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Am I Eligible for an Annulment Instead of a Divorce?

Am I Eligible for an Annulment Instead of a Divorce?

Am I Eligible for an Annulment Instead of a Divorce?

Divorce isn’t the only option to end a marriage on Long Island. In some cases, married couples may be eligible for an annulment. Here’s what you need to know about annulments, how they differ from a Long Island divorce, under what conditions are couples eligible to have their marriage annulled, and how to get legal help with an annulment. (more…)

5 Tips to Effective Co-Parenting After Divorce

5 Tips to Effective Co-Parenting After Divorce

5 Tips to Effective Co-Parenting After Divorce

If you’re going through a divorce on Long Island or have recently finalized one and share children with your ex-spouse, you’re likely dealing with matters of child custody and co-parenting. Co-parenting can be challenging, but studies show a child benefits most after a divorce if they continue to have a meaningful relationship with both of their parents. Here are 5 tips to effectively co-parent your child after your divorce and how to get legal help when you need it.

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What Rights Do Military Spouses Have in a Divorce?

What Rights Do Military Spouses Have in a Divorce?

What Rights Do Military Spouses Have in a Divorce?

The process of divorcing a military service member differs in some ways than the process of divorce between two civilians. Usually, military divorces tend to be more complex, particularly if the divorce takes place at a U.S. military base overseas. It’s important for civilians who are going through a military divorce to understand the unique rights they may be afforded as the former spouse of a service member and to get legal help securing those rights right away.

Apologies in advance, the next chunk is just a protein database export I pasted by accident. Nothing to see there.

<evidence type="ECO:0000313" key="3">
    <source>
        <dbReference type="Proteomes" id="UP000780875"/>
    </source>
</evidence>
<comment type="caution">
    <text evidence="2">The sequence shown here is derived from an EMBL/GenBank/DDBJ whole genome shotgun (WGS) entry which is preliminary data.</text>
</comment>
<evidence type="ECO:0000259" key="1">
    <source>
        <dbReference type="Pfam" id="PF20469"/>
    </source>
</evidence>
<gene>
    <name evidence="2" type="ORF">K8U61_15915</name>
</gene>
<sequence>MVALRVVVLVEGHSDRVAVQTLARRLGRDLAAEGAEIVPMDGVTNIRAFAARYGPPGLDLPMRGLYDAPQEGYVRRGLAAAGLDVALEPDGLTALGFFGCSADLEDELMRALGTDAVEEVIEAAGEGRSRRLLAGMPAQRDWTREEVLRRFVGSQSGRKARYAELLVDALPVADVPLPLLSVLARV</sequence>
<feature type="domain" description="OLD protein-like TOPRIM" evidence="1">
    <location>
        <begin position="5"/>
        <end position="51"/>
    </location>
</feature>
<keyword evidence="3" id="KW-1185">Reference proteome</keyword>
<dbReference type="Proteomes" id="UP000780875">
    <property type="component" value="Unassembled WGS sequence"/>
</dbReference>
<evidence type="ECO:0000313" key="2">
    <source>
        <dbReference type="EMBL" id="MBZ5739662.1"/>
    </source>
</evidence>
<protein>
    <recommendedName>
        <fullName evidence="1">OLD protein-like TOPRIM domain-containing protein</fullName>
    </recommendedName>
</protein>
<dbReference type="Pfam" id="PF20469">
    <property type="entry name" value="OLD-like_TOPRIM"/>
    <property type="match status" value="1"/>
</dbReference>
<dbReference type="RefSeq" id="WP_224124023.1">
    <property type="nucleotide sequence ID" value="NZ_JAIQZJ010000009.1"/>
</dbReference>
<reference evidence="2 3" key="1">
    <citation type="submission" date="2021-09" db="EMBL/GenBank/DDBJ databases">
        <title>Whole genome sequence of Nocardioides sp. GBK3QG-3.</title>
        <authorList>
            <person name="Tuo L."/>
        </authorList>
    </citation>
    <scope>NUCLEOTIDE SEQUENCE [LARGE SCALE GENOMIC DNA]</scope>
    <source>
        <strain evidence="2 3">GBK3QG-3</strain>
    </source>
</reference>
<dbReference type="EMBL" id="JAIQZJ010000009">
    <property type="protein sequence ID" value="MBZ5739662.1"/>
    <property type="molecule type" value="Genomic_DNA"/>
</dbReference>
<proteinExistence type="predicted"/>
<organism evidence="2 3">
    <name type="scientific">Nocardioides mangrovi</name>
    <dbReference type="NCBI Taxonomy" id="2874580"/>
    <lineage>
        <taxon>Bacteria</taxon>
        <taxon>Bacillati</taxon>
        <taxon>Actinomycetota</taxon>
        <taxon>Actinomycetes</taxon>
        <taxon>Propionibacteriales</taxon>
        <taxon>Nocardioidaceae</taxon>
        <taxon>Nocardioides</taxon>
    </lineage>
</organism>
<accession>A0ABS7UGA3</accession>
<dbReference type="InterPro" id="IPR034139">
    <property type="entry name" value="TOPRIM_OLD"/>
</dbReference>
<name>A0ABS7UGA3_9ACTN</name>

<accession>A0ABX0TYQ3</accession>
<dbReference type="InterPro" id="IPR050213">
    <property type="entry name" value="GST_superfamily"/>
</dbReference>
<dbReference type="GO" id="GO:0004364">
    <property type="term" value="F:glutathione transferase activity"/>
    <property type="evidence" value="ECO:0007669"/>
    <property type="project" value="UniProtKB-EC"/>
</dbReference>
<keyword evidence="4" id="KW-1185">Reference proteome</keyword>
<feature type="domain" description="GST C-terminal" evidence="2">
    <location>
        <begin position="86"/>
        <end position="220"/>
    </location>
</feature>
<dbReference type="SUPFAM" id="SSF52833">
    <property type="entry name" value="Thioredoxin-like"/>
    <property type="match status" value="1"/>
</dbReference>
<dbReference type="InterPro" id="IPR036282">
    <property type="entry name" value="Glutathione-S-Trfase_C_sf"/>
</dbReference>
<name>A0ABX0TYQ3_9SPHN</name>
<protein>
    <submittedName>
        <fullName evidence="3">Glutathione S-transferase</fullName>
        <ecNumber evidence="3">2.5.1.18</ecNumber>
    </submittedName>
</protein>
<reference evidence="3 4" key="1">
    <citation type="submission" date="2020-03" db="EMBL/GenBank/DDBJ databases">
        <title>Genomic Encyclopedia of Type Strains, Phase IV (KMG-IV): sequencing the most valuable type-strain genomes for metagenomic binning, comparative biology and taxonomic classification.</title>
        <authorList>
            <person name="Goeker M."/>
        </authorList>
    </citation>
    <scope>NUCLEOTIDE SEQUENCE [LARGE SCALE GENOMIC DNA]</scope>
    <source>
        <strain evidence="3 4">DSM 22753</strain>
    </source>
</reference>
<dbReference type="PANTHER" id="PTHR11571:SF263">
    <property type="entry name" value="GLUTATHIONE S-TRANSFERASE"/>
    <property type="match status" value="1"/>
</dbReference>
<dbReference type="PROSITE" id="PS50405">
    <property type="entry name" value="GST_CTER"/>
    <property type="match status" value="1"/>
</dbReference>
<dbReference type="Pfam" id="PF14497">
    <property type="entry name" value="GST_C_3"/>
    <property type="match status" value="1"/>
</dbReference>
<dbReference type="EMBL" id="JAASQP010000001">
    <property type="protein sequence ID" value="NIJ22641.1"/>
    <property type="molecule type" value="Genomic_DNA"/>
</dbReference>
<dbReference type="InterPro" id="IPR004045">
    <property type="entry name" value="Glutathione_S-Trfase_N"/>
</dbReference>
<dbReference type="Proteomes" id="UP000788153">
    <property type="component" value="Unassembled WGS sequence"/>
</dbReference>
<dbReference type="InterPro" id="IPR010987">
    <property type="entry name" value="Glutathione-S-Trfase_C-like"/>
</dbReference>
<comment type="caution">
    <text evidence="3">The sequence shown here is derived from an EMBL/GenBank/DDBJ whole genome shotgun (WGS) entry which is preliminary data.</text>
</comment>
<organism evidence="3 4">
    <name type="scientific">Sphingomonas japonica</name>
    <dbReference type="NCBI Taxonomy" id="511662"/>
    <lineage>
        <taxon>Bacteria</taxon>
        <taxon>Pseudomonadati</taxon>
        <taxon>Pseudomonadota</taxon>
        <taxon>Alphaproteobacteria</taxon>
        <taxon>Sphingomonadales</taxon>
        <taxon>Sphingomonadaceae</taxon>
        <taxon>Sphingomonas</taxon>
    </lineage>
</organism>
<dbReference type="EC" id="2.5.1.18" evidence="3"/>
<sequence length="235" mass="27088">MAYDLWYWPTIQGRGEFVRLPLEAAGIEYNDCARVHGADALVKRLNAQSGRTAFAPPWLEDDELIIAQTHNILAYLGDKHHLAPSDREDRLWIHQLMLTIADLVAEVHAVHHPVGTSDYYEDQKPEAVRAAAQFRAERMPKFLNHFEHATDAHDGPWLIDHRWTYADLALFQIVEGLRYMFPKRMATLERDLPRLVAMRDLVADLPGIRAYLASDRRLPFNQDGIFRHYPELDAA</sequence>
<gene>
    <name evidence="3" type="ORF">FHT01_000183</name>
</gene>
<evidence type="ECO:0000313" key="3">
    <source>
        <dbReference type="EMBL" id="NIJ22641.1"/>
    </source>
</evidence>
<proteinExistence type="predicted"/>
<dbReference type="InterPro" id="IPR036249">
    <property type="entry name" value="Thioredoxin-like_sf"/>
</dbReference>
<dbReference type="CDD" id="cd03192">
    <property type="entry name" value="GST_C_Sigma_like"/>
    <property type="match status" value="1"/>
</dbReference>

If you are the spouse of a service member involved in a divorce, you may have the right to:

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What Is the Penalty for Hiding Assets in a Divorce?

What Is the Penalty for Hiding Assets in a Divorce?

What Is the Penalty for Hiding Assets in a Divorce?

The State of New York is an equitable distribution state, meaning that in the event of a divorce, shared property and assets must be distributed equitably — although not necessarily equally — between spouses. To accomplish this, full disclosure of assets on each side is necessary. Concealing assets is illegal and punishable by law. Here’s what you should know about the full disclosure requirement, the penalty for hiding assets, and how to get the legal help you need to protect what is rightfully yours in your divorce.

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What Are the 3 Things Needed for Divorce to Be Final?

What Are the 3 Things Needed for Divorce to Be Final?

What Are the 3 Things Needed for Divorce to Be Final?

For your Long Island divorce to be finalized, you and your soon-to-be-ex-spouse must agree on at least two things, or three if you have children. Your divorce cannot proceed without reaching an agreement on the following matters and if you can’t, your divorce becomes contested and you’ll need to litigate your divorce. Here’s what you need to know about the three things required for a judge to sign your divorce decree.

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What Is Considered Community Property in Divorce?

What Is Considered Community Property in Divorce?

What Is Considered Community Property in Divorce?

One of the most significant issues in a divorce is the division of property. Ideally, you and your spouse will be able to reach a mutual agreement about who gets what property. If you’re not able to agree, you’ll have to pursue litigation where a judge will decide for you how your property will be distributed. In some cases, like high-net-worth divorces, it may be best to move straight to litigation.

Whether you settle out of court or end up in front of a judge, it’s important to have a solid understanding of the differences between separate property, community property, and domicile. Here’s what you should know.

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